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Ongoing evolution of hepatitis B virus during viremia in patients with febrile in Central Africa.

Authors
  • Abe, Haruka1
  • Ushijima, Yuri1
  • Bikangui, Rodrigue2, 3
  • Loembe, Marguerite M2, 3, 4
  • Agnandji, Selidji T2, 3
  • de Vries, Sophia G5
  • Grobusch, Martin P2, 3, 5
  • Lell, Bertrand2, 3, 6
  • Yasuda, Jiro1, 7, 8
  • 1 Department of Emerging Infectious Diseases, Institute of Tropical Medicine (NEKKEN), Nagasaki University, Nagasaki, Japan. , (Japan)
  • 2 Centre de Recherches Médicales de Lambaréné (CERMEL), Lambaréné, Gabon. , (Gabon)
  • 3 Institute for Tropical Medicine, University of Tübingen, Tübingen, Germany. , (Germany)
  • 4 Université des Sciences de la Santé de Libreville, Libreville, Gabon. , (Gabon)
  • 5 Division of Internal Medicine, Department of Infectious Diseases, Center of Tropical Medicine and Travel Medicine, Amsterdam University Medical Center, University of Amsterdam, Amsterdam, The Netherlands. , (Netherlands)
  • 6 Division of Infectious Diseases and Tropical Medicine, Medical University of Vienna, Vienna, Austria. , (Austria)
  • 7 National Research Center for the Control and Prevention of Infectious Diseases (CCPID), Nagasaki University, Nagasaki, Japan. , (Japan)
  • 8 Graduate School of Biomedical Sciences, Nagasaki University, Nagasaki, Japan. , (Japan)
Type
Published Article
Journal
Journal of Medical Virology
Publisher
Wiley (John Wiley & Sons)
Publication Date
Feb 01, 2020
Volume
92
Issue
2
Pages
251–256
Identifiers
DOI: 10.1002/jmv.25598
PMID: 31538666
Source
Medline
Keywords
Language
English
License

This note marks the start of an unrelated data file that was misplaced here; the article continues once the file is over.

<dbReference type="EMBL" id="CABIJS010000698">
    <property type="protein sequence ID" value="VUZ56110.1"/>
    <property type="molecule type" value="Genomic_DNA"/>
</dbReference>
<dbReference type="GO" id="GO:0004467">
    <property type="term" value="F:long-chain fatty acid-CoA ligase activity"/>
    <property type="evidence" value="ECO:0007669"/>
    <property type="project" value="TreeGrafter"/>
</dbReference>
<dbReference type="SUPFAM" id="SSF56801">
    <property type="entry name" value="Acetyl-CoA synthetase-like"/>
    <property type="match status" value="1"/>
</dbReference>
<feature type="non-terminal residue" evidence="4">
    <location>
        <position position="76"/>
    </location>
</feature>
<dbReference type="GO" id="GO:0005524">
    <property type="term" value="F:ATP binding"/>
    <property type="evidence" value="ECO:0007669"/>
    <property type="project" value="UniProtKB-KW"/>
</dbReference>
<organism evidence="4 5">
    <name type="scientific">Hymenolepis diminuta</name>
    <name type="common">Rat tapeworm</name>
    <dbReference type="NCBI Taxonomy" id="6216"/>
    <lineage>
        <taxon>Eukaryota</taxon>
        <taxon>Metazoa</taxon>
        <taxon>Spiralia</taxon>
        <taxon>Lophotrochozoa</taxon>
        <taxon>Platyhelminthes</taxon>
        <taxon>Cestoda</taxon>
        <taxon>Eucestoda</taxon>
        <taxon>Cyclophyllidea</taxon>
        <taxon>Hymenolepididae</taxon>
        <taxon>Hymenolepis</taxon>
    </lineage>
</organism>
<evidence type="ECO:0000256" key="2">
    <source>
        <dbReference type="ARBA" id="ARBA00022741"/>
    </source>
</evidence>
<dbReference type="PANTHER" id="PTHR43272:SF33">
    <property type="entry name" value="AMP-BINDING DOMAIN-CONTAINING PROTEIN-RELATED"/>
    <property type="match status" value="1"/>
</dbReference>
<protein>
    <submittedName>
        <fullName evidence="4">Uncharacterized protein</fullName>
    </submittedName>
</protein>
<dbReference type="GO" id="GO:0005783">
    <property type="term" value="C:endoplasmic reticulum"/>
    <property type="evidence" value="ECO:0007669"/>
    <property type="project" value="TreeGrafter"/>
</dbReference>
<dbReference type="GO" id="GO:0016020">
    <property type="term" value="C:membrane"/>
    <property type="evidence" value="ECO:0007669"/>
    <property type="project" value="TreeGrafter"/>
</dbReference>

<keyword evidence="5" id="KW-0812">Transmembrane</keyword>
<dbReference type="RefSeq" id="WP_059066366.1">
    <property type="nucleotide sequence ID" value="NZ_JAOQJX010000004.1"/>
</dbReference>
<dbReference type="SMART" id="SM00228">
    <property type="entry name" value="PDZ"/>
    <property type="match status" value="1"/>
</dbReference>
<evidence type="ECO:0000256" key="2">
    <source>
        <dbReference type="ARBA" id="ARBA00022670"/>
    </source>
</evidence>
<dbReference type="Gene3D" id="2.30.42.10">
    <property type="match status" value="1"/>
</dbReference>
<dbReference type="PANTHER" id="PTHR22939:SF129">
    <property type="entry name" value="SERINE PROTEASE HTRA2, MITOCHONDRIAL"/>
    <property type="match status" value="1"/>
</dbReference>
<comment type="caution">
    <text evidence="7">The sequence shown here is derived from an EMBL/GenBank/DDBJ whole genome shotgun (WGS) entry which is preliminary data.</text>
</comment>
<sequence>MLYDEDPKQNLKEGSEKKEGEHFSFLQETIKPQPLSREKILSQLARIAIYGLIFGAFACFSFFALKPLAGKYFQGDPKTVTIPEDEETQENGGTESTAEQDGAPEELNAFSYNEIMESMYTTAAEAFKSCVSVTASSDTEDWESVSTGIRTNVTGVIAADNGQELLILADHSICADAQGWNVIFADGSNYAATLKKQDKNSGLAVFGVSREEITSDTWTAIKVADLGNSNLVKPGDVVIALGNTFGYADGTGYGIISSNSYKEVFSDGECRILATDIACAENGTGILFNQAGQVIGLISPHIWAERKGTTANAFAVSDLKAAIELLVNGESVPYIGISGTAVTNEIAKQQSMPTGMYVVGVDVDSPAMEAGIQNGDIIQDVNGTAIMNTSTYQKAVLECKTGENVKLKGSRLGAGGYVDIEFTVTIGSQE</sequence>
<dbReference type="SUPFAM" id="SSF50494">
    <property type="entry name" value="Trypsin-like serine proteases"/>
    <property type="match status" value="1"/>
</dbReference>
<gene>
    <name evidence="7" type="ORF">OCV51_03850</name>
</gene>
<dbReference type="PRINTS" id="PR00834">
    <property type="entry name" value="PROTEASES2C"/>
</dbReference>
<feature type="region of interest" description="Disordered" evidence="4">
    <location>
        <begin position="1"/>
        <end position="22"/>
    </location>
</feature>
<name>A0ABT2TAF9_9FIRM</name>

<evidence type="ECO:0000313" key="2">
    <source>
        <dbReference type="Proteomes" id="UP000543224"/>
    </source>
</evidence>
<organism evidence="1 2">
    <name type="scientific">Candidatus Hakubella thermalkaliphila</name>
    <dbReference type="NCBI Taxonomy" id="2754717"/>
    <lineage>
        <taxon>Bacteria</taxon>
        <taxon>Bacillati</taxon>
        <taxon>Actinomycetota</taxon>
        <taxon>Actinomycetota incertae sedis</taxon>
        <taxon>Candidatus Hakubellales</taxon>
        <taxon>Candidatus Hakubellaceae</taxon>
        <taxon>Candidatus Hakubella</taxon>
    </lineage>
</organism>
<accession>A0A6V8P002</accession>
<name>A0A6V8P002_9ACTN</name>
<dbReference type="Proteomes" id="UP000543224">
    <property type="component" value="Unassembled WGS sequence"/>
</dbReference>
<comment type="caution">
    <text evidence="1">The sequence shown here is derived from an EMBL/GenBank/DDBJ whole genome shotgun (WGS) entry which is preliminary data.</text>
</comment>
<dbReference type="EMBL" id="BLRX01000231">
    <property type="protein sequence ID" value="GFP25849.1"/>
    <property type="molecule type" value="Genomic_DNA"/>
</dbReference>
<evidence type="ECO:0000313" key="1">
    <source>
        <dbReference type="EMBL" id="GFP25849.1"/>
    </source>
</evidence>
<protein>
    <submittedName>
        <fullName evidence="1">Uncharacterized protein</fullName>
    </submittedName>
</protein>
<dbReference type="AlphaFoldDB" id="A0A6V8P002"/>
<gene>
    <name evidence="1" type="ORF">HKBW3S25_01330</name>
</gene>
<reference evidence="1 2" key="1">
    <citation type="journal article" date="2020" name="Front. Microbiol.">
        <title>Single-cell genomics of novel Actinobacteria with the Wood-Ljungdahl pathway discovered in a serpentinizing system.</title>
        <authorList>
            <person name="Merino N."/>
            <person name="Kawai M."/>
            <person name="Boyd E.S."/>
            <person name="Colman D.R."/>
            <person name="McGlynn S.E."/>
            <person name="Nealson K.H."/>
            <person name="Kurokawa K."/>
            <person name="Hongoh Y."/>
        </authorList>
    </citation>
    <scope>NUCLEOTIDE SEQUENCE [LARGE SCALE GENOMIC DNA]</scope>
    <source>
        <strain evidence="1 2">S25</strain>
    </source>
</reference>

Unknown

Abstract

Hepatitis B virus (HBV) infection remains to be a major public health issue worldwide, although there is currently a safe vaccine and effective antiviral treatments. In surveillance of infectious diseases in Gabon, HBV viremia was detected in patients with febrile. Whole-genome sequencing was conducted to characterize the HBV strains currently circulating in Gabon and to investigate HBV genome diversity during viremia. Phylogenetic analysis revealed the existence of former subgenotype A5, which exhibits a particular pattern of distribution from several West and Central African countries to Haiti. Furthermore, sequencing analysis identified two similar HBV strains mixed in one sample, and a very rare 1-base pair insertion in the viral precore region. This insertion caused a frameshift mutation, indicating the production of an aberrant fusion protein of the HBV x and e antigens. Our data showed that the detected HBV strain was possibly in an "evolving" state during viremia, a phase of active replication. © 2019 Wiley Periodicals, Inc.

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